[ASC-media] Turning coffee waste into coffee cups; Aussie citizen scientists unite to help the Reef; and thanks for supporting National Science Week

Niall Byrne niall at scienceinpublic.com.au
Mon Aug 20 19:47:47 PDT 2018



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Turning coffee waste into coffee cups; Aussie citizen scientists unite to help the Reef; and thanks for supporting National Science Week





Dear ASCers

Today:

The grounds from the six billion cups of coffee Australians drink each year could be turned into biodegradable plastics, according to a Macquarie University PhD student.

“You could use such plastics to make anything from plastic coffee cups to yoghurt containers to compost bags to sutures in medicine,” says researcher Dominik Kopp.

Contact Suzannah Lyons on suzannah at scienceinpublic.com.au<mailto:suzannah at scienceinpublic.com.au> or 0409 689 543 for more.

Full media release below.

Also:

Citizen scientists from around Australia are helping scientists and reef managers get a much better picture of the health of the Great Barrier Reef.

So far, they have looked at over 2.7 million points on more than 180,000 underwater images of the Reef and told us whether they can see coral, algae or sand.

They’re all taking part in Virtual Reef Diver—the ABC’s online citizen science project for National Science Week.

“The response we’ve had from citizen scientists has been amazing,” says spatial scientist and project leader Dr Erin Peterson from Queensland University of Technology. “We couldn’t collect this volume of data without their help.”

Nine scientists, divers and science communicators are available for interviews. Contact Suzannah Lyons on suzannah at scienceinpublic.com.au<mailto:suzannah at scienceinpublic.com.au> or 0409 689 543.

Full media release below.

And: thank you!

National Science Week wrapped up on Sunday, finishing a fortnight in which we learnt that:

  *   the Andromeda Galaxy is rushing towards us at 400,000 kilometres an hour
  *   pond scum (algae) could provide future foods, fuels and medicines
  *   artificial intelligence is expected to equal human intelligence by 2062
  *   most of the world’s vitamin D supplements are made from the greasy wool of Aussie sheep
  *   ‘carcinology’ has nothing to do with cancer—it’s the study of crustaceans, who have complicated sex lives
  *   NASA’s Kepler mission planet hunters have discovered 3,774 exoplanets, and their new TESS spacecraft is set to find thousands more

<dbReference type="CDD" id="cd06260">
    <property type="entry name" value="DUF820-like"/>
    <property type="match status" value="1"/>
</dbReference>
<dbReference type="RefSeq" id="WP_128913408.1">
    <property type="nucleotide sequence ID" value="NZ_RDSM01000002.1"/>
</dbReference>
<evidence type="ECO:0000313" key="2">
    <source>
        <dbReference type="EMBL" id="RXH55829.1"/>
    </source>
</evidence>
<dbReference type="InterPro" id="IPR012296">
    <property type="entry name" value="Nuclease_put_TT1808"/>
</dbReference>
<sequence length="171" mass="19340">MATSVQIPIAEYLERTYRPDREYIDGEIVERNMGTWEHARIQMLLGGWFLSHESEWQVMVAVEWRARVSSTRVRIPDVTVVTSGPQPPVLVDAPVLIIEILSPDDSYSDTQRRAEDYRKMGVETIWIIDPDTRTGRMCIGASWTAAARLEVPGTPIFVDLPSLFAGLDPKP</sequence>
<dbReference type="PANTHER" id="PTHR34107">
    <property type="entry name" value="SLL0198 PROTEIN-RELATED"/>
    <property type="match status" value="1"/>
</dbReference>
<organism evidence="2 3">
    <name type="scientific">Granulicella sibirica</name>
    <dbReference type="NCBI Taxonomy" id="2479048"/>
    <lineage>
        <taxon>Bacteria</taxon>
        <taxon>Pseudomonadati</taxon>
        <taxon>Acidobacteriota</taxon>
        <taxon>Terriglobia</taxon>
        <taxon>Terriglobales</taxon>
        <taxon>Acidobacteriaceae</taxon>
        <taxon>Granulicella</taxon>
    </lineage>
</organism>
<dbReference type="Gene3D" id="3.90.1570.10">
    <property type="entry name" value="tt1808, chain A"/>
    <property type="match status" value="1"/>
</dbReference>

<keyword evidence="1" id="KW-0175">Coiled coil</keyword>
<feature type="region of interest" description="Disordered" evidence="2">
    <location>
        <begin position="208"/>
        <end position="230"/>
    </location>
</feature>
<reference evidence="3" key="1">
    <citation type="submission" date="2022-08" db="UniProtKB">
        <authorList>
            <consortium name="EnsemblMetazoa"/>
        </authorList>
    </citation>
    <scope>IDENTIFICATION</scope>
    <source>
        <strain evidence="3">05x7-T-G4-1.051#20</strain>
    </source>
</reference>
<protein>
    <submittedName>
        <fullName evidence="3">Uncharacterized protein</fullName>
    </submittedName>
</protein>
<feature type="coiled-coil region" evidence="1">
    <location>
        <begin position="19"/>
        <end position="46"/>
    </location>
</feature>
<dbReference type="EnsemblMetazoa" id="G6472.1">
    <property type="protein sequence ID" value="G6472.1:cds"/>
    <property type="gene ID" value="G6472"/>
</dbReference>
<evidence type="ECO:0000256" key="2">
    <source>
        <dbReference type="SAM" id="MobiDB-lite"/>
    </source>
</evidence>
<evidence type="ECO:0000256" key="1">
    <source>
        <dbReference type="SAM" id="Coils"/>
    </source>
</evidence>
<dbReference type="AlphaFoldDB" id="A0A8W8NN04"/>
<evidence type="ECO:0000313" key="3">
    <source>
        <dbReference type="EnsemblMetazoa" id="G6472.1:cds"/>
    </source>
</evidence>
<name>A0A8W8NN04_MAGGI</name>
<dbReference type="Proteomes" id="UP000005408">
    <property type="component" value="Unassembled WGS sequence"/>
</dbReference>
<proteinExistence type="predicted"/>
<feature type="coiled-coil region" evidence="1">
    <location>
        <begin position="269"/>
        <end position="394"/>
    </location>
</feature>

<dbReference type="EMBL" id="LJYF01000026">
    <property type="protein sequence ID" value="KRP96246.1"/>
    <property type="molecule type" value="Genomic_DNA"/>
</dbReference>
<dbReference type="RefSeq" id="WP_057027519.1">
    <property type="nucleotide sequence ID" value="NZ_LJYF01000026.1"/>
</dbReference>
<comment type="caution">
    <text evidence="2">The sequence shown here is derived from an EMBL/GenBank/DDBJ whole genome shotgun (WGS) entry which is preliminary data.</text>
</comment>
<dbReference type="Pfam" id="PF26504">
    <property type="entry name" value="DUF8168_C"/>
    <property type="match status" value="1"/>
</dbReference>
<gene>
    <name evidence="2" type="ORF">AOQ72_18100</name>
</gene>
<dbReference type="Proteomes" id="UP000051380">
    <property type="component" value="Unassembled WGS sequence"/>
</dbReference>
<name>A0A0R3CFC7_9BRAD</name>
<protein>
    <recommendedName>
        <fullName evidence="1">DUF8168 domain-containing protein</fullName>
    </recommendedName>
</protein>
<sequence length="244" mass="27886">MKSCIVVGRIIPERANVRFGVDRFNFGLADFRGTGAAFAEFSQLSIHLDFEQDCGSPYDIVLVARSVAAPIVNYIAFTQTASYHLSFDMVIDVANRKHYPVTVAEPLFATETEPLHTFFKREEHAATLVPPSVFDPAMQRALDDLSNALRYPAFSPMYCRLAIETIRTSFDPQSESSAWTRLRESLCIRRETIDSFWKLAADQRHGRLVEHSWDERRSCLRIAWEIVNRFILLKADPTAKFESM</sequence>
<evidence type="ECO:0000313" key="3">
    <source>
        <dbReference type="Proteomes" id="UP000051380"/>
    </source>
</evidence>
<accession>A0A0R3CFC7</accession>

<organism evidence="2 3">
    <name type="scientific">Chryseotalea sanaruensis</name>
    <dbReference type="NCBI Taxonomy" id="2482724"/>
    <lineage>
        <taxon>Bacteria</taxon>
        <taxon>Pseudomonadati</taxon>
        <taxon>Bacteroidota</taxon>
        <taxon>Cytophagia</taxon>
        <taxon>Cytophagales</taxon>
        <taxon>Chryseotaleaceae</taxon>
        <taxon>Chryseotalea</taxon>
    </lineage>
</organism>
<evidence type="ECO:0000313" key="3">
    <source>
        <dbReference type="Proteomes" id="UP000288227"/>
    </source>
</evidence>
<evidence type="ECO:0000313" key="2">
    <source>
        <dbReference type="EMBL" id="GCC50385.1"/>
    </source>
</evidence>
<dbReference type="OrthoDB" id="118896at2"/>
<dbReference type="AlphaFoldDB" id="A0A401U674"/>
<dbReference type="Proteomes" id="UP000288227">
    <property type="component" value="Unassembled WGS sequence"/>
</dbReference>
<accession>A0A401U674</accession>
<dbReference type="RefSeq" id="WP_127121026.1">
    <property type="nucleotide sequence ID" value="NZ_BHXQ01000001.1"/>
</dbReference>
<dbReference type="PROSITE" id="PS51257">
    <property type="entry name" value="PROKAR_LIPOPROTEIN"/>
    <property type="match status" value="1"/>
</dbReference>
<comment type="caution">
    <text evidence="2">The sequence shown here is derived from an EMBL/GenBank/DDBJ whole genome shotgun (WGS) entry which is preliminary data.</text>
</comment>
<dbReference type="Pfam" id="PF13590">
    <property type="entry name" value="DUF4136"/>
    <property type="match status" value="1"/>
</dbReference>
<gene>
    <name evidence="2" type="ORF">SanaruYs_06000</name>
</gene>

*   100 years ago, CSL facilities in Melbourne made three million doses of vaccine to help combat the Spanish flu
  *   Australia has a rich history of using wine as medicine
  *   music is powerful for maintaining the memories of people with dementia.
These are just some of the stories told in Science Week events, posts and media coverage. There’s more stories and scientists among our highlights for media<https://scienceinpublic.us1.list-manage.com/track/click?u=d83751047dc5a93e0049c04bf&id=8ccd1df9f2&e=7abd449a88>.

Thank you once again for your support of Science Week. National Science Week 2019 will run from 10 to 18 August.

Regards,

Niall











Turning coffee waste into coffee cups
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A Macquarie PhD student believes he’s come up with a way to turn coffee waste into biodegradable plastic coffee cups.

He’s developed a method to turn coffee grounds into lactic acid, which can then be used to produce biodegradable plastics, and is now refining the process as he finishes his PhD.

“Australians consume six billion cups of coffee every year, and the coffee grounds used to make these coffees are used only once and then discarded,” says researcher Dominik Kopp.

“In Sydney alone, more than 920 cafes and coffee shops produce nearly 3,000 tonnes of waste coffee grounds every year.

“Ninety-three per cent of this waste ends up in landfill, where it produces greenhouse gases that contribute to global warming.”